I went shopping for interesting fruits today. I asked about Dragonfruit, but this it isn’t the season yet. Who knew? I did get my first vegetable for my table. I’m going to execute my first still life with a vegetable. I saw a really strange-looking Kiwi that looked like it was trying to be twins. The third fruit is a blood orange. For those of you who are familiar with Dexter, the TV show, pun is intended.
Yesterday, I spoke about being observant and aware of subtleties in what I draw or paint. Although it is frustrating trying to match the colors with my collection of paints, I have my trusty paint swatch collection that I would normally consult. Usually, that gets me started.
I also mentioned that I wanted to try my hand at doing more glazing. In watercolor, if one lets a layer of paint dry completely, flood it with a thin layer of water and apply a transparent watercolor (i.e., a watercolor that does not totally obscure the paper or color on which it is applied), the colors do not mix, but light reflected from the paper will mix as it passes through the layers. Each layer of glaze acts like a color gel. At least that’s what my Internet research revealed.
So today’s experiment is a bit of a Hail Mary. I had to trust that the colors would mix to make the color I wanted. So much for observation. I did use latex resist to preserve the highlights I observed, however.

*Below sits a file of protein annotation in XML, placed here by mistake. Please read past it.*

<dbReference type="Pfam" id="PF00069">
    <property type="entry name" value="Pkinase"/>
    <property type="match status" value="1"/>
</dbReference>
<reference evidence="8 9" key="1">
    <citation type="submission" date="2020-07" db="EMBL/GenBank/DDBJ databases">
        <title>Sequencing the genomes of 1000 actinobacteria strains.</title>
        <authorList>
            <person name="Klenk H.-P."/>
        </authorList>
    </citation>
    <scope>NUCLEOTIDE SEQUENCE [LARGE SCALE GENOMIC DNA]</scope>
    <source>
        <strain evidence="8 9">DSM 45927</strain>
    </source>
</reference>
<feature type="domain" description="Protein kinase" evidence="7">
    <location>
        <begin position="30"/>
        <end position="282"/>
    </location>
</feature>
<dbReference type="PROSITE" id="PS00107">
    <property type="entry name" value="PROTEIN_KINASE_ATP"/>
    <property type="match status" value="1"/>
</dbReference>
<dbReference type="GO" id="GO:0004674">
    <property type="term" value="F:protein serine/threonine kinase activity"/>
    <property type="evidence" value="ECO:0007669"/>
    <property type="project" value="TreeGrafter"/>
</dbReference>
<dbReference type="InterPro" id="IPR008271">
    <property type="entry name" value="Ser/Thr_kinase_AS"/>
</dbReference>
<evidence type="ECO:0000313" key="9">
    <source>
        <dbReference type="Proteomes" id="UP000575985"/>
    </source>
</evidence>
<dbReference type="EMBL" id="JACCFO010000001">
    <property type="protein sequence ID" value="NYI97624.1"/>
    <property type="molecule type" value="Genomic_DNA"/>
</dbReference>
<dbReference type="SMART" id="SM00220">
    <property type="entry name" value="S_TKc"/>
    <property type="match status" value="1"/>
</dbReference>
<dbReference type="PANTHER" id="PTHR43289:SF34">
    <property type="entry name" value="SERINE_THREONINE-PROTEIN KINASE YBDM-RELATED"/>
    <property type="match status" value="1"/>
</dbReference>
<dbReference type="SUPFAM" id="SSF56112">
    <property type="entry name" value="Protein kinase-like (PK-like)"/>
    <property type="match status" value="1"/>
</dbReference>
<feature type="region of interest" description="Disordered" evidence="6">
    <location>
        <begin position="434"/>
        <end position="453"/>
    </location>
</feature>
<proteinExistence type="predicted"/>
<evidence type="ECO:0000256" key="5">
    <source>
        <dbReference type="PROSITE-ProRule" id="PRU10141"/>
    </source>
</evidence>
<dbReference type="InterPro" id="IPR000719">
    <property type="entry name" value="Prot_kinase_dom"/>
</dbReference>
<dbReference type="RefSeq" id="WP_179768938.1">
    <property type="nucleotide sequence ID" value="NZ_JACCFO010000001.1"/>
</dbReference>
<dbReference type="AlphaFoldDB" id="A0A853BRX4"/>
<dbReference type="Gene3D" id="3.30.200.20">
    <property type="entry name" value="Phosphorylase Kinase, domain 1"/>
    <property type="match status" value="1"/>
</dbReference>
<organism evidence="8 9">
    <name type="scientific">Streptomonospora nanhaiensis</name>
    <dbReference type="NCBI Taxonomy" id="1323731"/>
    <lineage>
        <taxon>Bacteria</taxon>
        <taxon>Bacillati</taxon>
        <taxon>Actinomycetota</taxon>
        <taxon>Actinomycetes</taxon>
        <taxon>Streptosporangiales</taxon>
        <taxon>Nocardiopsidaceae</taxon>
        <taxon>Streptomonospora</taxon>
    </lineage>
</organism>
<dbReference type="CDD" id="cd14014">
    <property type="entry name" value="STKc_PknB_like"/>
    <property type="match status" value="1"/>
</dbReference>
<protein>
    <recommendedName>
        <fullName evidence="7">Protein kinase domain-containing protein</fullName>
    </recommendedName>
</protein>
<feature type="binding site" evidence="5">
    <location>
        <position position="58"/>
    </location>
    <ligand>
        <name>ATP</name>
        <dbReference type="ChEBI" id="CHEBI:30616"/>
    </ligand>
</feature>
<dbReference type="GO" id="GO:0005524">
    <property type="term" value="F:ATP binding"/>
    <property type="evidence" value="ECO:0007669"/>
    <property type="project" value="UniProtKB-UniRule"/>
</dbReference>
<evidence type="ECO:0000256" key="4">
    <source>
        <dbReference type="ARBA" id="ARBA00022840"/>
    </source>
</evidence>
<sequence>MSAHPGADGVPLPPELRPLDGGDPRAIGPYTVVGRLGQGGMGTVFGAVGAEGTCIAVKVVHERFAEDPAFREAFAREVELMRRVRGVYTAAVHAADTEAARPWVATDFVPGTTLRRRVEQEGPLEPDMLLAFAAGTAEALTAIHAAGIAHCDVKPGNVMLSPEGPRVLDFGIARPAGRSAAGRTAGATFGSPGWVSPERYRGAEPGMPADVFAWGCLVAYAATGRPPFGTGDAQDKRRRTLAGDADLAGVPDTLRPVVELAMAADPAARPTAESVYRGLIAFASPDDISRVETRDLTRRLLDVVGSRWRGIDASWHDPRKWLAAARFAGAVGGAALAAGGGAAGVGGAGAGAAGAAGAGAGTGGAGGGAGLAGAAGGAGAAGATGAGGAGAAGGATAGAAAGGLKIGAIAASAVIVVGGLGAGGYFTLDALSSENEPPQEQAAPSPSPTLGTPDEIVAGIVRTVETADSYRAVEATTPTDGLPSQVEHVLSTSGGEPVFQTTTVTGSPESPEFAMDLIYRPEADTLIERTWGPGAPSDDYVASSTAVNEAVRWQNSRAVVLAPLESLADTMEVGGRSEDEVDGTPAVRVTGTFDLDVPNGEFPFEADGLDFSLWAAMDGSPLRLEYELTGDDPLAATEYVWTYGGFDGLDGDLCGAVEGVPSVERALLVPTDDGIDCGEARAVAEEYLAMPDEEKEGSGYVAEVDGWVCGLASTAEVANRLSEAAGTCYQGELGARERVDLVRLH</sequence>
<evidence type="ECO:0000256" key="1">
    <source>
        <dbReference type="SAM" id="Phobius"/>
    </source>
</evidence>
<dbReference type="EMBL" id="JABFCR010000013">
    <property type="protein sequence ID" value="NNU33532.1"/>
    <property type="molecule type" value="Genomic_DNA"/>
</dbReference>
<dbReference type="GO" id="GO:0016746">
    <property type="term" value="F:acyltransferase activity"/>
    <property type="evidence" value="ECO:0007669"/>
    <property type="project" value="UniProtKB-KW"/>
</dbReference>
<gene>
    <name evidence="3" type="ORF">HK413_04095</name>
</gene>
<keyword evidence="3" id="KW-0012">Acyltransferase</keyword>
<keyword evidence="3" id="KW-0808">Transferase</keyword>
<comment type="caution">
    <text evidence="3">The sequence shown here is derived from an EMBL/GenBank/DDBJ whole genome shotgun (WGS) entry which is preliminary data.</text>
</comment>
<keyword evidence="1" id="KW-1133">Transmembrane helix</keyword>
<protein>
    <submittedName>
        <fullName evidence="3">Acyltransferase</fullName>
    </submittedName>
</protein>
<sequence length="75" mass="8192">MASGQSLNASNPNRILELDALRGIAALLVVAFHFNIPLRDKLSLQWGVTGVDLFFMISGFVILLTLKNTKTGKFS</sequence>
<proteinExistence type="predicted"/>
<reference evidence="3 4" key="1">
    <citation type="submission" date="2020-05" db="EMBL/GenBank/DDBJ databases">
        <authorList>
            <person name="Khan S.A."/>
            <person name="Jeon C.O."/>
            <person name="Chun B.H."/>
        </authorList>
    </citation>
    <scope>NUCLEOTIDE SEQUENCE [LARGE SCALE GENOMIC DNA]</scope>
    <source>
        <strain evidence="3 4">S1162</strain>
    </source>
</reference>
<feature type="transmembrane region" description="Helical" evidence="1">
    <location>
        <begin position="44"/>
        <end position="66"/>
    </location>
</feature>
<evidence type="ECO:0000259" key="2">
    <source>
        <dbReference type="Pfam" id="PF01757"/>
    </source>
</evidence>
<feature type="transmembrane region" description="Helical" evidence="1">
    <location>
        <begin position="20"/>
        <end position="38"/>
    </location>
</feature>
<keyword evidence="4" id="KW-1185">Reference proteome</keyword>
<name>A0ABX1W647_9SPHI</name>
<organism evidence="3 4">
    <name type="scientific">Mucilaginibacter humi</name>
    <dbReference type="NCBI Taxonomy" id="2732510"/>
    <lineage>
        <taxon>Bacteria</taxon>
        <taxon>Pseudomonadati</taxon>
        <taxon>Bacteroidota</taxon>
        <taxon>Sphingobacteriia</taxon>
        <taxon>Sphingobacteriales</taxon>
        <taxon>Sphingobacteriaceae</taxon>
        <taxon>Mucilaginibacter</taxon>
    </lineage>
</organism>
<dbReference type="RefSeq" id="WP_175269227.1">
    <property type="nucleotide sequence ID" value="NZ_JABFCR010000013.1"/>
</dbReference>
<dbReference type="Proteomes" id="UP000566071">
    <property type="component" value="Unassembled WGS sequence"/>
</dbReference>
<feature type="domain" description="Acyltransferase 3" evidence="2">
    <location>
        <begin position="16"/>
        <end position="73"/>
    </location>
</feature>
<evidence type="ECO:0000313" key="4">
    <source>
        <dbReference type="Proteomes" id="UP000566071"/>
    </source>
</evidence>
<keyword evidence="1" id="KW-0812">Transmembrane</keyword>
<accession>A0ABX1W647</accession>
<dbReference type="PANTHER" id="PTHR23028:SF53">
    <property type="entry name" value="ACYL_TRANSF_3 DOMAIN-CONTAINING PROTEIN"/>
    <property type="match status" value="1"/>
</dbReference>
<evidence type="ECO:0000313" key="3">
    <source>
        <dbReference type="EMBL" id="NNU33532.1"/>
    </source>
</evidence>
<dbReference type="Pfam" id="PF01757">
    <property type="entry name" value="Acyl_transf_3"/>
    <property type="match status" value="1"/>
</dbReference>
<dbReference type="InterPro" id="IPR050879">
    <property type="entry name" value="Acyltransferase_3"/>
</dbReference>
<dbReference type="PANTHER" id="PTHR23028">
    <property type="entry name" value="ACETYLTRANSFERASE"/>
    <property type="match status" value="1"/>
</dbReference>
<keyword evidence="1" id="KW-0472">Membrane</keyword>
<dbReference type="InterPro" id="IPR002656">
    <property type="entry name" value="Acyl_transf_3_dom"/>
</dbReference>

Below is my sketch plus the first color I added: a lemon yellow. I tried to stay with the primary colors, since they mix to form the secondary colors.
I looked up the colors that were transparent and trusted that they would not give me a muddy looking result.
For the second layer, I used winsor red:
As you can see, the result was orange! So far, so good.
For the third stage, I used Prussian blue.
I didn’t quite know what to do at junction between the green of the lower part of the squash and the orange upper part. I was hoping that the mixture of orange and green watercolor layers would result in the same color I saw on the squash. It worked!
In the final stage, I worked on details of the orange and the green. I was forced to confront the kiwi. How in the world would I reproduce the fuzzy texture? I tried little tiny dots, but that didn’t seem to work.
I used yellow ochre as the base layer and washed with burnt umber, a reddish color. For the shadows I used Indanthone Blue, a darkish, almost indigo color.
Here is the final study:
For the most part, I am pleased with my first extended glazing experiment. I got most of the shading correct. The back edges of the kiwi are a bit indistinct and the details at the top of the squash could be tweaked a bit. I imagine that more details can be applied after the last glaze. But, in my research, I came across an important tidbit of advice. Stop right before you think you think you are finished. I can just imagine going a bit too far and mucking it all up.